Greek default starts to hit super fund returns
Coming just before June 30, the now almost inevitable Greek debt default has dragged down this financial year's superannuation fund returns by as much as 3 per cent. More importantly, investors are concerned about whether the impact will spread beyond the European Union member countries making up the eurozone.
As far as Australia is concerned, a much more important issue is whether China's latest effort to boost its equity markets by reducing interest rates succeeds in maintaining a growing economy. For Greece to have a significant impact on our growth prospects, Europe's problems would need to substantially reduce growth of the world economy. The consensus of financial markets is that, unlike the collapse of Lehman Brothers in the GFC, there is no serious threat to the stability of the world's banking systems even if Greek banking collapses.
Private investors have wisely managed to reduce their exposure to Greece, selling their debt holdings to the European member countries who have bankrolled the bailout to date. Even if some additional temporary support for the Greek banking system is provided over coming weeks, the losses from a Greek default will be borne in large part by member countries via the European Central Bank.
The ECB can fund these losses via monetary easing and thereby cushion the economic impact on member countries. Of more concern is the question whether a Greek exit will ultimately force a similar exit by other weaker economies and lead to the demise of the euro. Fortunately, there are no indications that a domino effect will follow the exit of Greece from the eurozone.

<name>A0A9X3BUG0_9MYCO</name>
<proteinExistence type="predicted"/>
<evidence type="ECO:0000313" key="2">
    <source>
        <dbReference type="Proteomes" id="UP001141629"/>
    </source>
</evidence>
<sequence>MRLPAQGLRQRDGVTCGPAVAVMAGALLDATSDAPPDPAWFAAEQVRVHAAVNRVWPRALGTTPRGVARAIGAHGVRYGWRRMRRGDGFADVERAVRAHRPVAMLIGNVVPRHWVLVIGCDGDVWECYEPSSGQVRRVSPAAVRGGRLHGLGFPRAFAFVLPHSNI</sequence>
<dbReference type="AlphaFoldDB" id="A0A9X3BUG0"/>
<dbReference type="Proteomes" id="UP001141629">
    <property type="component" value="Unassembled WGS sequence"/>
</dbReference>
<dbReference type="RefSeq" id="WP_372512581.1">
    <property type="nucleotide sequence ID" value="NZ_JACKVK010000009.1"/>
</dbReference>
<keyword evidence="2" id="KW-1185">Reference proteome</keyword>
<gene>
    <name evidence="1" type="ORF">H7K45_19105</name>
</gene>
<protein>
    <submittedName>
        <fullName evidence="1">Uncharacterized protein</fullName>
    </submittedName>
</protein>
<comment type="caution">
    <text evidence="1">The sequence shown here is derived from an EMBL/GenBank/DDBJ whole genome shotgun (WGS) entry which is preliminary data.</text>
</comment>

Overall, investors with a higher risk profile including balanced and growth superannuation funds have at this stage no reason to rush for the exit door. Portfolios overweight with European assets have most reason for concern because this is where the biggest impact of a Greek default will be felt. This latest development is another reason why it is unrealistic to expect the excellent returns of super funds after the huge GFC losses to continue.
Returns in the new financial year are likely to fall to lower and more realistic levels. Portfolios with a high weighting in the United States are likely to benefit as international investors transfer funds from Europe. The latest Greek developments also emphasise the need for investors to ensure that their risk profiles are consistent with their needs for cash for pension payments or other withdrawals. Asset prices are now lower than they were at the end of May.
What a difference a month makes, especially when the possibility of a Greek default was realistic even then.